When we feel connected to someone, often that is a connection between our dramatis spirituum. It may be just beginning or it may have begun many lifetimes ago. A good simple illustration of this might be the way you remember some people from childhood with a pang of unrequited beauty, unrequited spiritual love. You may have known them only briefly but still think of them and have a strong sense that they may be thinking of you in a similar way. What you are sensing is a karmic connection of dramatis spirituum. This is the deep level many of us sense is where life really lives.

The dramatis spirituum connection you have with your parents or primary caregiver is more complex and filled with far more mundane connections. You may struggle with this connection for many lifetimes before it is resolved on the plane of conscious dramatis spirituum.

I tend to see a current of drama ever present in all things. This is their actions, habit, tendencies, karma, entanglements, desires, realizations, personae, spirituum, mind-stream, enlightenment.

The Five Skandhas

The Buddha’s explanation of the five skandhas is intended to help us understand the emptiness of the self. It is a short explanation aimed at his most intelligent students.

The Sanskrit word skandha means “heap” or “aggregate” in English. Sometimes the Buddha compared the skandhas to heaps of rice. They are the “heaps” of psycho-perceptual data that comprise the “contents” of our minds. The five skandhas are conditioned dharmas (literally, “conditioned things”), which is to say that they are impermanent and empty, and when improperly understood lead to delusive attachments characterized by greed, anger, and ignorance. The purpose of the Buddha’s five skandha explanation is to help us see through the skandhas, or disentangle ourselves from them. In some Buddhist texts the five skandhas are called the “five covers” because they cover our minds and prevent us from seeing deep levels of reality. In others they are called the “five yin (versus yang)” because they cloud the mind and hide the truth from us. I will discuss each of the five skandhas in the sections below.

1) The first skandha is form. Form, in this case, means anything that leads to, or is capable of leading to, the next skandha. Forms can be visual, auditory, or sensory. They can be dreams, memories, feelings, or moods. Forms are often described as being “obstructions” because, though they may lead to complex thought and activity, they are also hindrances to mental clarity since the activity they lead to is essentially delusive. It is important to remember that the five skandha explanation is an explanation of the deluded mind and its thought processes.

The Abhidharma-mahavibhasa Shastra categorizes the skandha of form into three types:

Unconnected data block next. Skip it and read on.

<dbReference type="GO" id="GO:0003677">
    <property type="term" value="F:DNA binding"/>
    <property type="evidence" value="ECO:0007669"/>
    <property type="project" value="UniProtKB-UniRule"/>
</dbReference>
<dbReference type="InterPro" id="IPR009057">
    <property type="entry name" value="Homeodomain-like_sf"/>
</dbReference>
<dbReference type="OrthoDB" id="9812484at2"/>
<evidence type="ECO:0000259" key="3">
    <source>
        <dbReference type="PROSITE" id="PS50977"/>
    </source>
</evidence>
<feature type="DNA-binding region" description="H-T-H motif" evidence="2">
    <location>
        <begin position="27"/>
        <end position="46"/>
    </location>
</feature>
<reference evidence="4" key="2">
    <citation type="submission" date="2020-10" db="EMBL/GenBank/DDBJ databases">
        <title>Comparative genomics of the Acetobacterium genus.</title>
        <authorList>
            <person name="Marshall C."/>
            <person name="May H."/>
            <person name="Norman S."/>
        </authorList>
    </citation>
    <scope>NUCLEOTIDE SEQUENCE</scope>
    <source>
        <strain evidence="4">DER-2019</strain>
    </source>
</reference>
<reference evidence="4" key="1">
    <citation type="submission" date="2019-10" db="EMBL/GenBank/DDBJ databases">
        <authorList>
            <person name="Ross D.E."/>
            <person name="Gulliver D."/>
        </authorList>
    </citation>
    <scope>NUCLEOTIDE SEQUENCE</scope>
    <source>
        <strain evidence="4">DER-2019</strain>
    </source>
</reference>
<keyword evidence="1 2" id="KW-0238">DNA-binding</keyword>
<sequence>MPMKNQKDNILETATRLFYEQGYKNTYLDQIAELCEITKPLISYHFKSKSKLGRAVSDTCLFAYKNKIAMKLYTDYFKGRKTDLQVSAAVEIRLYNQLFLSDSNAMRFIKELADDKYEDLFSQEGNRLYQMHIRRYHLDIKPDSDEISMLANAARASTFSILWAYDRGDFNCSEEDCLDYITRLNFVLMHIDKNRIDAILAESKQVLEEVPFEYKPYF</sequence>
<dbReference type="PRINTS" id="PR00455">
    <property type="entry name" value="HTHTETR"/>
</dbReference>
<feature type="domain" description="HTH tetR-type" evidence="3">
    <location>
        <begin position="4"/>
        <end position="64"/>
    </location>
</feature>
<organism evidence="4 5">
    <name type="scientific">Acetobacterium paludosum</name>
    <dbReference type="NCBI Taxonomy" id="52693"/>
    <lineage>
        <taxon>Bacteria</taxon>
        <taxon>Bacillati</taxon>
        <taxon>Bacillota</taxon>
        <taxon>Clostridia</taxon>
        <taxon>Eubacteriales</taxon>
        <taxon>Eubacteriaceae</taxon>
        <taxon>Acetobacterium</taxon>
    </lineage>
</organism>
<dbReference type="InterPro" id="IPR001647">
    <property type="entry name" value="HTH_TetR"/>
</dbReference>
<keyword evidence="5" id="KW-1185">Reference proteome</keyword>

a) Visible forms with a referent in the outer world such as color, size, length, position, shape, and so on.

b) Invisible forms with a referent in the outer world that are associated with the other sensory organs such as sounds, smells, tastes, and the sensations arising from physical contact.

c) Invisible forms with no referent in the outer world such as dreams, memories, thoughts, feelings, and so on. Though a dream may be “visible” to the dreamer, it is called “invisible” here because no one else can see it. This last category of forms is associated with what the Buddha called “mental dharmas.”

2) The second skandha is sensation. Following the appearance of a form, the mind reacts to it with a sensation that is either positive, negative, or neutral. We either like it, don’t like it, or are neutral about it. Though it is possible to become conscious of this skandha, most of us most of the time are not.

Sensations are generally categorized into two types:

a) Sensations of the body coming from the outside world through any of the sensory organs, such as sights, sounds, smells, tastes, and so on.

b) Sensations of the mind which may or may not come from the outside world. These include moods, feelings, memories, dreams, thoughts, ideas, and so on.

Both kinds of sensation are, of course, based on the prior appearance of a form. Greed and anger have their roots in the skandha of sensation, for if we enjoy a positive sensation we are liable to become greedy about it, while if we do not enjoy it, we are liable to become “angry” or irritable concerning it. The deep meaning of greed is “excessive attraction” to a sensation that we deem to be agreeable or positive, while the deep meaning of anger (or hatred) is “excessive aversion” to a sensation that we deem disagreeable or negative. Neutral sensations often are the result of our ignorance or lack of understanding, though as we progress in Buddhist practice they may be the result of wisdom.

Positive and negative sensations associated with the body are generally considered to be weaker than those associated with the mind, though both types of sensations often are interrelated. An example of this mixture and distinction might be a light slap in the face. While the physical sensation is only mildly unpleasant, the mental sensation will be quite strong in most cases. And yet both are interrelated.